“Life is the chance to grow a soul.” ~ A. Powell Davis
This last weekend, I found a most exceptional piece of furniture, although, outwardly, it looks fairly ordinary.
It once held a library of knowledge, referenced by lots of little cards in all it’s 72 drawers. Then, for years, it has been holding nuts, bolts and furniture fittings in the garage of a now-retired carpenter. And now it’s embarking on a new life with me. It is going to keep my life’s work safe. But before I tell you what I have in mind, let me tell you about it’s inspiration.
When I was a little kid, my extended family used to holiday at the shearing sheds of Ningaloo. Friends of my grandparents had the pastoral lease and the shearers accommodation was a collection of corrugated iron shacks nestled into the sand dunes a few steps away from a sheltered bay.
My Nanna, Aunties, Cousins and I all loved going for long walks on the beach. Thanks to the reef just offshore, an astounding number of seashells would wash up on the beach, especially after stormy weather. The high tide would deliver them to our toes, waiting to be collected.
(I should mention, these were the days when you could actually collect shells off the beach. Thanks to conservation, these days you can’t collect a strip of seaweed off the beach without risking a fine from a vigilant ranger. Which is somewhat of a shame. Seaweed is fantastic fertiliser/mulch.)
A lifetime of beach walks amounted to an impressive shell collection. My Nanna displayed the pride of her finds in a Queen Anne style glass cabinet (the kind with the “ballet feet” making the cabinet legs look like they were standing on tippy-toe). The shell collection was good for a few hours of gazing, for the colour, sizes, shapes and sheer diversity of the shells on display. However, Nanna rarely opened the cabinet. Inside, it reeked of dried mollusc meat and low tide.
Even so, it is probably the single most coveted possession of Nanna’s daughters and granddaughters. Frankly, we all want it for ourselves. Now it lives with my Aunty Jo, who would most likely let her house burn down before she let anything happen to it. It’s not just the shells. Every shell in that cabinet caught Nanna’s eye, when she was at her most happy, on those long walks. Each shell passed her hands, carefully carried home, arranged and displayed. It’s so valued because it’s so her.
So when I tell you how excited I am to have collected an old 72 drawer card index file from an old library, maybe it’s starting to make sense.*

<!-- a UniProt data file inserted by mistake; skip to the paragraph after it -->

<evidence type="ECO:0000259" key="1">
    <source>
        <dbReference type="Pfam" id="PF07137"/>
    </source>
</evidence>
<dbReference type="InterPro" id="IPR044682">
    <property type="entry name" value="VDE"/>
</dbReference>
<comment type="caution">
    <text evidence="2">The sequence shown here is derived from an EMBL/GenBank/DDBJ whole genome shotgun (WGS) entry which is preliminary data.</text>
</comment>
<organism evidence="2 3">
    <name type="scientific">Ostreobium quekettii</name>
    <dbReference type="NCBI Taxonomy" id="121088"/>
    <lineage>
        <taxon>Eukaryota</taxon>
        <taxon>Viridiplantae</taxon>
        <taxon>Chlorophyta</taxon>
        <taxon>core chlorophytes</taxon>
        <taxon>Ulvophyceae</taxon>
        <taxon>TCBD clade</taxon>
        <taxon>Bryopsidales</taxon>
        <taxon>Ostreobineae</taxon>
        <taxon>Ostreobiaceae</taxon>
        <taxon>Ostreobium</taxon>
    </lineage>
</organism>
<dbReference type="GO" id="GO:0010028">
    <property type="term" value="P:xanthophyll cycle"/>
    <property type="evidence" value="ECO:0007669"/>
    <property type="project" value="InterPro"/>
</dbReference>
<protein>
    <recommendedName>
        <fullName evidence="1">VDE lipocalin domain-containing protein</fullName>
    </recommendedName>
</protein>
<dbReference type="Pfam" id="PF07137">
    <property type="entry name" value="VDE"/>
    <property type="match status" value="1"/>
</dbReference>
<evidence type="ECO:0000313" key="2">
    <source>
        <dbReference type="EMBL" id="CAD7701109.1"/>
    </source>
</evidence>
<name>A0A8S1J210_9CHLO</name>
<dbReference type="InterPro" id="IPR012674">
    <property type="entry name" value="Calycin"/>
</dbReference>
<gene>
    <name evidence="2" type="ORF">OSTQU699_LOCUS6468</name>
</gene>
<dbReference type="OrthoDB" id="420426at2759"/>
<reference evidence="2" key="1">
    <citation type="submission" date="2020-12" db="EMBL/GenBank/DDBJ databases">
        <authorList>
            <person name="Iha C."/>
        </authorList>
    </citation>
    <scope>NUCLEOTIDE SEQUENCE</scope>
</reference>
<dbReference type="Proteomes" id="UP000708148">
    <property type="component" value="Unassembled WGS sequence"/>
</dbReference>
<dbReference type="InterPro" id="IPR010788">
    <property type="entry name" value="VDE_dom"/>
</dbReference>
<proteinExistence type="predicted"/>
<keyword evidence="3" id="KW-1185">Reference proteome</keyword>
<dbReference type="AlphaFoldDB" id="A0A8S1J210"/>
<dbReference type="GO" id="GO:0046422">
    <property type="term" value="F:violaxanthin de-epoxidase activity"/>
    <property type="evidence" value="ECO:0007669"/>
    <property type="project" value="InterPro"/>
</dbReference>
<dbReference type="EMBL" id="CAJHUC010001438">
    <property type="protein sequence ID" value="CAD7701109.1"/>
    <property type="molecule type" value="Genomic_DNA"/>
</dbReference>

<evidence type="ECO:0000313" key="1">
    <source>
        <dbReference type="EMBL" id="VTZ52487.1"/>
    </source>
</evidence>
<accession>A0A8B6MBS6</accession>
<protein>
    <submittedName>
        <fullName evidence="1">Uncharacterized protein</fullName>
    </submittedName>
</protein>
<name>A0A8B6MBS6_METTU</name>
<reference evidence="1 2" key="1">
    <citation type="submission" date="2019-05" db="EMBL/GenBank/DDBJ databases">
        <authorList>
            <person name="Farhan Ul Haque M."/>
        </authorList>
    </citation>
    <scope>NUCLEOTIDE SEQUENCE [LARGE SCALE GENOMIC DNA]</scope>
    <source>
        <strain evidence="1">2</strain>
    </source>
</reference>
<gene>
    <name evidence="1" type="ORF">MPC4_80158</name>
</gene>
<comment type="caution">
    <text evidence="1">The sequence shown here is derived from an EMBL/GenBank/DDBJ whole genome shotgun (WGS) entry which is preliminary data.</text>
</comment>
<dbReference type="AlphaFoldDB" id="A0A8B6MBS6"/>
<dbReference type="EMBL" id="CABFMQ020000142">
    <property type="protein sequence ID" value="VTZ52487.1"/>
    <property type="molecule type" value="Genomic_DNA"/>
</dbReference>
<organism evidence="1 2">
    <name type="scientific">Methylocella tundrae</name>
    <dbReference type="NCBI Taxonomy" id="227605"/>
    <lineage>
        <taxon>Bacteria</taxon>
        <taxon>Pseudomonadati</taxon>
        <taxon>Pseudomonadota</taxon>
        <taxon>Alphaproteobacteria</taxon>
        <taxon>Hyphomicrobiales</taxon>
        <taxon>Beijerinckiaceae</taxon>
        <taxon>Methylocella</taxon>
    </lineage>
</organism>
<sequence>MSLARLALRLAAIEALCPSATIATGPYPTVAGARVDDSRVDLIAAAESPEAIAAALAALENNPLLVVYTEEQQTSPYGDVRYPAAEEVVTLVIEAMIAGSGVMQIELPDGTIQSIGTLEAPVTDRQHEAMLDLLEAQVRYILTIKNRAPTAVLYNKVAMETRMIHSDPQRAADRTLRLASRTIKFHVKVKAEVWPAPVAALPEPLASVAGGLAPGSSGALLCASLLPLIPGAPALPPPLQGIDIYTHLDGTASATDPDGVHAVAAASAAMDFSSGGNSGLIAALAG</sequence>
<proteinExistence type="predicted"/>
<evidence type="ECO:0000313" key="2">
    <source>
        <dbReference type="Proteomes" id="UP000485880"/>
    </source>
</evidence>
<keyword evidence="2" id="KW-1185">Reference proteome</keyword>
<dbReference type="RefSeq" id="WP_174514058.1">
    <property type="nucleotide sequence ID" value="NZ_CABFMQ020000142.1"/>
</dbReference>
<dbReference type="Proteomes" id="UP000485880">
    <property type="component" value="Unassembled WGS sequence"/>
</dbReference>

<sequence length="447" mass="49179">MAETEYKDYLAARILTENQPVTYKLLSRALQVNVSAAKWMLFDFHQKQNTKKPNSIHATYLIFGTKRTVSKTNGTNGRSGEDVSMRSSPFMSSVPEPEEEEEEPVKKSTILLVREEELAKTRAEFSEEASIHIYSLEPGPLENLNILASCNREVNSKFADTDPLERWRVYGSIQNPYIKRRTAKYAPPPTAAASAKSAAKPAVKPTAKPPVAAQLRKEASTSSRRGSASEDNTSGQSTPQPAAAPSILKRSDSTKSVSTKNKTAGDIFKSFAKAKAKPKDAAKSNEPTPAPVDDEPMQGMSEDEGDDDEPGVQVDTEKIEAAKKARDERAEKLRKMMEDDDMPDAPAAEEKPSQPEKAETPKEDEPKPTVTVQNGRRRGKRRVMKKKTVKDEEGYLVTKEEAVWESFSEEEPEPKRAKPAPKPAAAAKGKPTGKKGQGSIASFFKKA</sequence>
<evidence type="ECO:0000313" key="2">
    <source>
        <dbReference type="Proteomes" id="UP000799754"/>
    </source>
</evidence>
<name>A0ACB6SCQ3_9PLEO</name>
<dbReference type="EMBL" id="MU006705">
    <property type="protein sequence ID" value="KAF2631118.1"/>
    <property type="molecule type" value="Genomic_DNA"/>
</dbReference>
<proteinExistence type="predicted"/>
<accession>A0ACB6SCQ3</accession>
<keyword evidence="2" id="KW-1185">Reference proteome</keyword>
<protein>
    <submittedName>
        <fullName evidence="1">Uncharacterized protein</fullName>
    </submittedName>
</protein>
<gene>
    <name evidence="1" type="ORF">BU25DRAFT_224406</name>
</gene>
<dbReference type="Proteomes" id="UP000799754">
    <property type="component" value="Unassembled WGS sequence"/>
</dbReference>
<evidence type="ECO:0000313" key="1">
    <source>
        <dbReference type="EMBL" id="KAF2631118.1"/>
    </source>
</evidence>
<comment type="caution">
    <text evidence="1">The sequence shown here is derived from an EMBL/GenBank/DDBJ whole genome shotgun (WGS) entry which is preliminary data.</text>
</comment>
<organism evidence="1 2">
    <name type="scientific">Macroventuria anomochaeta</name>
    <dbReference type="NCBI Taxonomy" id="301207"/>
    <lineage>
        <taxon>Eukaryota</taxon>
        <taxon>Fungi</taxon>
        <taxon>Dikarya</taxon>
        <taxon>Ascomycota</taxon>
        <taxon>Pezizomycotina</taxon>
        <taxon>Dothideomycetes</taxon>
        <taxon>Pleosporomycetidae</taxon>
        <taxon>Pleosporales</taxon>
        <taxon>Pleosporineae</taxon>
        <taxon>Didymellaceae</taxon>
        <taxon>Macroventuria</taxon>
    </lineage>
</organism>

After many years of essentially farting around, (and no, I don’t mean having you kids!) I’m certain I’ve finally distilled my life’s passion. I love to grow fruit and vegetables. It has never been boring for me. Its been there all this time under my nose, waiting for me to wake up and smell the brocolli.
So my plan is to fill my new/old cabinet with the most fantastic array of heirloom, open pollenated seeds. It will probably take a lifetime of exploring, cultivating, collecting and nurturing. The irony is, that unlike shells, seeds don’t last forever. This will need to be a living legacy.
With each season that passes, the best performers will be selected and saved for the following seasons. Ultimately I will have a collection that reliably performs to our local conditions and climate. Who knows? It may even be valuable for my future generations to access food that is genetically diverse, GM free. My children can build on it and grow their favorites and my grandchildren can grow theirs. Hopefully, the skill they develop will also serve them well, or at the very least, keep them healthy.
Have you ever inherited a similar legacy? I would love to hear about it.
*No. Not a Wine Rack! Although, as Husband keenly demonstrated, a bottle of wine fits perfectly into the drawers with a little room to wiggle.
PS: The funny thing is, the kids drew a blank when it arrived home. They have no reference point for the musty library-smell, or have ever had to use a card index system at our library. But, my six year old does know how to Google. In the end, I had to explain, “Before Google, when people wanted to know something, they looked through the thousands of cards that lived in the drawers that told them where to find the book in the library.” She said “But that would have taken FOREVER!” Yup kids. That was the 20th century. Incidentally, Granddad still has them convinced that when he was a kid, the world was actually black and white. See kids? The photos prove it!